‘Positive Action’ Plunges You Into The Zombie Inflicted World…

Alasdair McWilliams’s ‘Positive Action’ is the second part of a four-part-series written by McWilliams and Andrew Cant. But, before you heave a sigh, the film holds itself on its own. The movie sets off in what seems like an arcadian countryside where Jamie (Elliot Cable), a police officer, is called out of turn, to search the source of stench emanating from the neighbourhood house. Clearly not the lunch break he was looking for; Jamie drives off half-heartedly. Upon arrival, he gets the first report from a neighbour, Pat Simmons (Pamela Cook) who suspects Mr. Barrow (Peter Long), their neighbour to be dead. And, with that we are ushered into the world of Jamie’s investigation.

Alasdair takes an unusually long time to establish the story line. Whether that was deliberate or coincidental is up for debate, but it certainly gives time to start rooting for Jamie, clearly the protagonist in this 19:57 minutes long film. The camera loves Jamie as does he; with the first seven minutes solely dedicated to him, his character arch is well built. Particular mention to the scene where he tip toes to Mr. Barrow’s house; the light streaks through the window pane; a beautiful kaleidoscope of light and shadow. Cinematographer Andrew Cant uses his lens to effortlessly capture the interiors where the majority of the film is shot.

Positive Action - Short Film Review - Indie Shorts Mag

When Jamie finally finds Mr Barrow, he is long gone or at least seems so that way. Alasdair certainly bids his time until this moment to bring in the real twist to the narrative. As you start churning out alternatives to where this movie is likely to head, the storyline plunges deeper into the sinister world of zombies and humans and you begin to gawk at the bizarreness of it all! When the diabetic Mr Barrow’s syringe accidentally pricks Jamie, paramedics and investigating officers are called in. A brief face-off between the authorities is shown, rather cleverly, to establish the backstory of the characters and the plotline.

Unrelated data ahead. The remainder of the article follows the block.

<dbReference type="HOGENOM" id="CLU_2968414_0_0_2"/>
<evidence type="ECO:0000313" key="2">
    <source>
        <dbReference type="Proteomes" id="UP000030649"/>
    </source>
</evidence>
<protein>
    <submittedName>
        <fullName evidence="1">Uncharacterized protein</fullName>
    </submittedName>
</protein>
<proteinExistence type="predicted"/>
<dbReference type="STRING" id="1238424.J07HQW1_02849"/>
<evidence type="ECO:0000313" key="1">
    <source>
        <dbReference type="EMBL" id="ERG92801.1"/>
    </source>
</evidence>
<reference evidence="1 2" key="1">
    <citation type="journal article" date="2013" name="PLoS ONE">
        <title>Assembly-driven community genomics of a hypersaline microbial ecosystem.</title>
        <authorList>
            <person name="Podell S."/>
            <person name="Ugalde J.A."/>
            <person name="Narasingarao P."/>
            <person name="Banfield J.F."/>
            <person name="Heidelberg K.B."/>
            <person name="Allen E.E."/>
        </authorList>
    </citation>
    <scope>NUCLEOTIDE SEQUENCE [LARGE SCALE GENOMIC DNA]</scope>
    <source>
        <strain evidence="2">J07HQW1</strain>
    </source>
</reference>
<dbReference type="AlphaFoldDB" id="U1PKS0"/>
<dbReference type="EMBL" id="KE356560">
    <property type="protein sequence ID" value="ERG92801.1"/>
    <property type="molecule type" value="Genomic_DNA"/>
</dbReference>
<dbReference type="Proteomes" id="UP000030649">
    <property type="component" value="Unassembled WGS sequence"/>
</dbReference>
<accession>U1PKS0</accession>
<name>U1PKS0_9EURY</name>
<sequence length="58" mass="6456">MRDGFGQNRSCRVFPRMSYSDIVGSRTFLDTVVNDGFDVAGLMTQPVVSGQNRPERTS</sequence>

Cable as Jamie outshines the rest. With more screen time bestowed upon him, it’s no surprise then that he justifies every shot reserved for him, by owning it. Cant’s cinematography skills notwithstanding, a bird’s-eye view angle, if used when Jamie nears the crime scene, would have captured the bucolic landscape of the countryside. Perhaps the character development is reliant on the prequels. Hence, for those not privy to the previous shots, this may come across as a tinted take on an otherwise overly exposed genre.

Positive Action - Short Film Review - Indie Shorts Mag

The usage of variance of soft light to high-key light balanced with fill light raises the aesthetic quotient. Christos Andreou’s music gives the perfect feel to film, alternating between uneasy to thrilling crescendos. All in all, ‘Positive Action’ is a treat for zombie genre lovers. With a good screenplay and excellent acting by the lead, the film offers an interesting take on a zombie and his unsuspecting victim whose fate hangs in the air!

‘Positive Action’ Plunges You Into The Zombie Inflicted World…
4.2 / 5 Stars
Direction
Cinematography
Screenplay
Editing
Music

Watch Positive Action Short Film Trailer

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